Raise Your Hand! PR at the Cannes Lions Festival of Creativity

Written by Renee Wilson, President, PR Council

 

The marketplace is quickly transforming. That is evident. The older, more traditional forms of communications are no longer moving the needle as they once did. However, one thing is clear:  the methods, strategies and activity that have PR-thinking at the core are where the action is. It is my prediction that this year at the Cannes Lions Festival of Creativity, we will see the majority of winners from a host of categories have PR-thinking at the core of the idea. And when attendees ask why the program was so successful, raise your hand and proudly say it was “PR-thinking that powered the strategy and the creative idea.”

This will be my sixth year going to the Festival, and I’m just as excited as ever. Nowhere else in the world can you have a professional experience that is so awe-inspiring, educational and enjoyable all in one place. I’ve had the good fortune of serving on two PR juries, once as the PR jury chair, and this year, along with two of my PR Council Members, I’ll be serving as a PR Mentor in the Cannes Young Lions Marketers Academy, along with A.G. Bevilaqua of M Booth and Ron D’Innocenzo of Golin. It’s a great opportunity to help teach and inspire about the power of PR-thinking as it’s important to help marketers of all ages understand more about the types of work we do. It’s not PR versus advertising. It’s PR and advertising, and media, and in-store, online etc.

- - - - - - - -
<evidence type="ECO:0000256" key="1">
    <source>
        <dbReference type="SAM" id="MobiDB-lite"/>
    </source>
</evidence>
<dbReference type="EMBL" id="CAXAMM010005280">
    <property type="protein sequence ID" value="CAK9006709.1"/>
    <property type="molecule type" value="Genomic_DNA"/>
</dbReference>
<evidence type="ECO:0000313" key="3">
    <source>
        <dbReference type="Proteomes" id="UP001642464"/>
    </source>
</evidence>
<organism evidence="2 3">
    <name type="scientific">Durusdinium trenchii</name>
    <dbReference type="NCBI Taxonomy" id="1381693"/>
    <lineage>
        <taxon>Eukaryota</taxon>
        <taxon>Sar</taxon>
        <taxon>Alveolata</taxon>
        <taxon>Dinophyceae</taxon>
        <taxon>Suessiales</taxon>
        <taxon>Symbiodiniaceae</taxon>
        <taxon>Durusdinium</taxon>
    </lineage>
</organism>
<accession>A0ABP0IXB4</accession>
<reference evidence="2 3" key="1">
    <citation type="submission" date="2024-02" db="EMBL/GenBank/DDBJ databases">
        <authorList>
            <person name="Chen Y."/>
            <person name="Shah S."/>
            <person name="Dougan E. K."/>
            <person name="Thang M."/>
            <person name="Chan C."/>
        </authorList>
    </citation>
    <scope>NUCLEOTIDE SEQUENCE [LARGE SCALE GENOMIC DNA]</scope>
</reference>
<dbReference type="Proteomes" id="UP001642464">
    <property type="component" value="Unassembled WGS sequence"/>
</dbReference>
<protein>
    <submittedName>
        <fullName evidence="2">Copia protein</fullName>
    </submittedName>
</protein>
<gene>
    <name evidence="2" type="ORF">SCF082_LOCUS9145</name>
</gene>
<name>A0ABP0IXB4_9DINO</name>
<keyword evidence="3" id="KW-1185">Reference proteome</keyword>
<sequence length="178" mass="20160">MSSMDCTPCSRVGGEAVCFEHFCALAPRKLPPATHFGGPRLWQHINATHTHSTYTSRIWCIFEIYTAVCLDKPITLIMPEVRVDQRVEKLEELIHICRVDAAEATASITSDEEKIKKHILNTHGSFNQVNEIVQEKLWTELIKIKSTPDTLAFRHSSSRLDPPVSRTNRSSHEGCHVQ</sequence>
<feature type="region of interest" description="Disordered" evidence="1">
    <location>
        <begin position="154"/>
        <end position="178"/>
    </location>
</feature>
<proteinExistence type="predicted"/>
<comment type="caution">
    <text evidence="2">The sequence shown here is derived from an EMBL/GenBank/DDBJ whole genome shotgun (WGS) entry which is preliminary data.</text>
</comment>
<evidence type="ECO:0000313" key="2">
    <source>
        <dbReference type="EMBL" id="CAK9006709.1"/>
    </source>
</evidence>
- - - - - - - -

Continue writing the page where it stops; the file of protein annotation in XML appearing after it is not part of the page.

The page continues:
What do I mean when I say PR-thinking? It’s strategies and ideas that involve working with influencers, third parties, experiential, content and stakeholder relationships for starters. You will find it in the winning Cannes entries.

However, if you are still on the fence as to whether or not to attend the Festival, or more importantly to care, here are three reasons:

1. Cannes Festival showcases creativity at its best. There is no other festival that brings together the greatest creative minds in the global marketing communications industry and gives you access to the best and brightest in integrated communications. Think of it like the Olympics of Marketing. We can all learn from the powerful work.

2. Young Lions Competition. For only the third time, PR is included as a category in this competition. We are proudly sending Team USA and I’m sure other regions are putting forth their bright young talent too. These future leaders definitely have a thing or two to teach us about the industry.